Stone Arthur (sometimes the summit is referred to as Arthur’s Chair) with its distinctive ‘V’ shaped summit.  Stone Arthur is really just a rocky end of a short projection from Great Rigg and the main Fairfield ridge but its distinctive summit says Wainwright, gives it the status of a separate fell.

Heading towards the slopes of Silver How.

Helm Crag with the flat summit of Seat Sandal just under the clouds.

Further to the right again with, left to right: Seat Sandal; Fairfield; Stone Arthur; and more of the Fairfield Horseshoe with Great Rigg and Heron Pike being visible.

Stone Arthur with the village of Grasmere below.

We followed the path to Silver Howe (spelt ‘Silver How’ on the OS map) – a lovely gentle walk; perfect after our mammoth walk up Blencathra yesterday.

Through the gap between the walls – not as hot as it was yesterday but it soon got hotter!  We’re heading above the intake wall and onto the final pull up to Silver How.

Higher still and I’ve zoomed right in on Helm Crag . . . on the left you can see the rocks at the north-west end of the summit ridge of Helm Crag known as The Howitzer, Lion Couchant, Old Woman etc.. Then on the right – at the south-east end of the summit ridge the rocks form the official Lion and the Lamb.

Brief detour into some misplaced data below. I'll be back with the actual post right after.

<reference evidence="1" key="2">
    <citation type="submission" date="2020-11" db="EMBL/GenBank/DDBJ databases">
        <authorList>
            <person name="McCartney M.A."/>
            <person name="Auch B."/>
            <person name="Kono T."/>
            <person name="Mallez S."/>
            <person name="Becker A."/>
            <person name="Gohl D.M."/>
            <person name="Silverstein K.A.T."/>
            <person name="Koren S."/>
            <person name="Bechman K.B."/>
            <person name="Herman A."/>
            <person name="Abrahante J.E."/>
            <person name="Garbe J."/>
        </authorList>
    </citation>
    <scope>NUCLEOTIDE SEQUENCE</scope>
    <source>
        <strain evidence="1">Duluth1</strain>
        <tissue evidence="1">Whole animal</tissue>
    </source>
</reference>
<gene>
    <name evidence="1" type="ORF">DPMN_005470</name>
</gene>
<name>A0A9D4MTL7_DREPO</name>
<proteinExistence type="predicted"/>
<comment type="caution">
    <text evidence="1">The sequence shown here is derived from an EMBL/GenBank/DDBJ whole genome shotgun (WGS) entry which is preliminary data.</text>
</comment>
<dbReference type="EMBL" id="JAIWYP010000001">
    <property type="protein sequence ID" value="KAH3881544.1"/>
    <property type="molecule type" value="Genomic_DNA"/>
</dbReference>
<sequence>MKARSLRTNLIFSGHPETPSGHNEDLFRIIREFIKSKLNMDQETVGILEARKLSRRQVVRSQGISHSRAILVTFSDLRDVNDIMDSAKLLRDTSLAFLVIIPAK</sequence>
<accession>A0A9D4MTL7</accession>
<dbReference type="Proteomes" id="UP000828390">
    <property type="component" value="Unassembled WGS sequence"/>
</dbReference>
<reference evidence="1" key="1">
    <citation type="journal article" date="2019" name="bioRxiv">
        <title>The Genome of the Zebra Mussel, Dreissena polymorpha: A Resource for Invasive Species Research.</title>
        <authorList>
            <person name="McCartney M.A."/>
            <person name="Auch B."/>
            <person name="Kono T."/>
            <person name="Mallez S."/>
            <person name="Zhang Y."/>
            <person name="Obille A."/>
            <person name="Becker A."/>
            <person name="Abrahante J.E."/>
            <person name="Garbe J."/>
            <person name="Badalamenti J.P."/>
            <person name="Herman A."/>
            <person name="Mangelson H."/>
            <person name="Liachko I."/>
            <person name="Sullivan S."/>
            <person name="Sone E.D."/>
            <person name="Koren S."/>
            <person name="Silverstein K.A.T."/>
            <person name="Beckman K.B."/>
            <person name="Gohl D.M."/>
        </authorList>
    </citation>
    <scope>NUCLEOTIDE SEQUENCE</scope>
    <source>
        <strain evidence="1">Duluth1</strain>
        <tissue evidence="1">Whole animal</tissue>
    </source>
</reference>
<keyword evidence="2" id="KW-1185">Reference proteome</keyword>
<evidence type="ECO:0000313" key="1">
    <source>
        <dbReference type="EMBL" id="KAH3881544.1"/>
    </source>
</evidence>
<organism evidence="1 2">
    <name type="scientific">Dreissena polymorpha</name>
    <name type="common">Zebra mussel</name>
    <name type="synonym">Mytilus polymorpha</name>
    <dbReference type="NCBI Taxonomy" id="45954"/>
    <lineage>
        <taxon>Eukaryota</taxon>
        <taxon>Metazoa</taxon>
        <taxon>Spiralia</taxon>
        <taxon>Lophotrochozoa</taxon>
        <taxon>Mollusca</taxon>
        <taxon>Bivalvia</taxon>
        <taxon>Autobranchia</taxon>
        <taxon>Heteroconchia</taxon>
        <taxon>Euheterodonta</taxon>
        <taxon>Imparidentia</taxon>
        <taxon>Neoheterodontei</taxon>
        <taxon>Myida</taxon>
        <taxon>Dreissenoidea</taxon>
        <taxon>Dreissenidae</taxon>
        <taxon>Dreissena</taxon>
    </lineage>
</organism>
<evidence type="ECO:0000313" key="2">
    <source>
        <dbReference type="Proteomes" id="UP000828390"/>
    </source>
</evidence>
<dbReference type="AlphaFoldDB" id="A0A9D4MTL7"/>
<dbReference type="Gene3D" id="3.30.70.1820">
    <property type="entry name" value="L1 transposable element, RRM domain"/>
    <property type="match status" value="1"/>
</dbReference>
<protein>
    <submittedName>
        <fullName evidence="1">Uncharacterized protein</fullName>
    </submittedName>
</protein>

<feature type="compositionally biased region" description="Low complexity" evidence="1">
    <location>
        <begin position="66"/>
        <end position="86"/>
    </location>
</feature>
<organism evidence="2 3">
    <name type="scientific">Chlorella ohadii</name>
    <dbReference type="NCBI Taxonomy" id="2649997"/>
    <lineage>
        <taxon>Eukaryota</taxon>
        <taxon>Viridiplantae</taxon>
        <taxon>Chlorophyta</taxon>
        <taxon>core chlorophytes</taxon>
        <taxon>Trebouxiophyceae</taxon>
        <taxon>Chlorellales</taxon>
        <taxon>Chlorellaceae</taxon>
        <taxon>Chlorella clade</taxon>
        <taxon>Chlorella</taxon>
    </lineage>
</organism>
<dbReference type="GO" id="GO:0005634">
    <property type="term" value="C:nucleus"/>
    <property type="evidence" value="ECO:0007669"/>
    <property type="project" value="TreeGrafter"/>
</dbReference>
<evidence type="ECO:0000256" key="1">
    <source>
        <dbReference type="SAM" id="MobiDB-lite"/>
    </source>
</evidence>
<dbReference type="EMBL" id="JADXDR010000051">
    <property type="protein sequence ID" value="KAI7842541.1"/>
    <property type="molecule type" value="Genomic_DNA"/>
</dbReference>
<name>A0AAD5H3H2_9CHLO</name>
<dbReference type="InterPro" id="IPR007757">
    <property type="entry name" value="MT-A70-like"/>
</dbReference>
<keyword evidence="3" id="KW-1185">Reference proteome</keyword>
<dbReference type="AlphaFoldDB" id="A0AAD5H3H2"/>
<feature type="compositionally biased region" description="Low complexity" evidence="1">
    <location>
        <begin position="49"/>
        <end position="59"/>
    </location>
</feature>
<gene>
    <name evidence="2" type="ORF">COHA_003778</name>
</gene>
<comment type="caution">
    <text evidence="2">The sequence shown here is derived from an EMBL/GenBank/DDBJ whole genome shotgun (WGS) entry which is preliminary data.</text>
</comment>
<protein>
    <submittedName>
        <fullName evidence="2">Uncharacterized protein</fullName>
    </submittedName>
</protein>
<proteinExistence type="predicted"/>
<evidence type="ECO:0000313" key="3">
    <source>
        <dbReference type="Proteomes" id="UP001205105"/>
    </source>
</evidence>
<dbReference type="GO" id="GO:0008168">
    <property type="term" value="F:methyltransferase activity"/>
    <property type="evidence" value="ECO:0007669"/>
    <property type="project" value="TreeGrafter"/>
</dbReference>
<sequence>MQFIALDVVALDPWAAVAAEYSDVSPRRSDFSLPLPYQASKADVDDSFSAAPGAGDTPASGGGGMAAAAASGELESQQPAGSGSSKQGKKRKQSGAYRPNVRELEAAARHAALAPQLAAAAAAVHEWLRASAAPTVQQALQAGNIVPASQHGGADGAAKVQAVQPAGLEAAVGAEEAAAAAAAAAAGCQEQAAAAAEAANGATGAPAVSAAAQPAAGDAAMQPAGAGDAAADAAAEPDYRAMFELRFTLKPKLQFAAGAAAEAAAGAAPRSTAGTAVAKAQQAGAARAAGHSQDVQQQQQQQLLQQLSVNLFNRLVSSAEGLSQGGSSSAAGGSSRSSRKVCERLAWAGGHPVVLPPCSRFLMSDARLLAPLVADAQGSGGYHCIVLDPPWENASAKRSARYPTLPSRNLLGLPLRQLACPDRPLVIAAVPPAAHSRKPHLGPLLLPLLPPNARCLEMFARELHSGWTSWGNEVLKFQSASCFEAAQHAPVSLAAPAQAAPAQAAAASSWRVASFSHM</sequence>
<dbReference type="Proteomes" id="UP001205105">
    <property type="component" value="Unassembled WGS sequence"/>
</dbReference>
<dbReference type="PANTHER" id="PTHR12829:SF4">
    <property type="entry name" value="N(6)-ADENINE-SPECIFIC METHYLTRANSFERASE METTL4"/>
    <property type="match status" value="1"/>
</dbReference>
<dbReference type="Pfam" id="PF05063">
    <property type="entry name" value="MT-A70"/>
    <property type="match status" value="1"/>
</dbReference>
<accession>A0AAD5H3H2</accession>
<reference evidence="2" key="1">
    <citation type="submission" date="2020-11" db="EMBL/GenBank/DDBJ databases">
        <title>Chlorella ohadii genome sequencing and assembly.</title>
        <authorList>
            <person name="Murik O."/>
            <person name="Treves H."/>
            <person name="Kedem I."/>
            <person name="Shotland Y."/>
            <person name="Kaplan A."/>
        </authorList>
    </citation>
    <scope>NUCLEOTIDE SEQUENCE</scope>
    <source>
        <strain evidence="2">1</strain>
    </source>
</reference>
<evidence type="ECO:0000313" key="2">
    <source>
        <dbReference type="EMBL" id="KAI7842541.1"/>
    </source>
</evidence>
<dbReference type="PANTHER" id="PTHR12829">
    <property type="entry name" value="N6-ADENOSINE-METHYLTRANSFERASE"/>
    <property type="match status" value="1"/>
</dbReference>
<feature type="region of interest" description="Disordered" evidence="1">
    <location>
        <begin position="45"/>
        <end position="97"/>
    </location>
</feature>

Having shred a few layers as the temperature increases it’s onwards and upwards.

Looking across to Far Easdale, higher now left to right: Calf Crag; Gibson Knott; Steel Fell; Helm Crag and Seat Sandal with the Helvellyn range between Helm Rigg and Seat Sandal.

It’s not long before we can look down on the village of Grasmere.  There are lots of different routes on Silver How that I’d love to explore another day.

The slopes of Helm Crag then the very pale fells beyond are: Helvellyn Lower Man; Helvellyn Nethermost Pike then the darker fell on the left is Seat Sandal with the dip being Grisedale Hause; Fairfield; Great Rigg and Stone Arthur (not as obvious from this angle but on the right of the photograph where the path sweeps from the left round to the right and there’s Stone Arthur).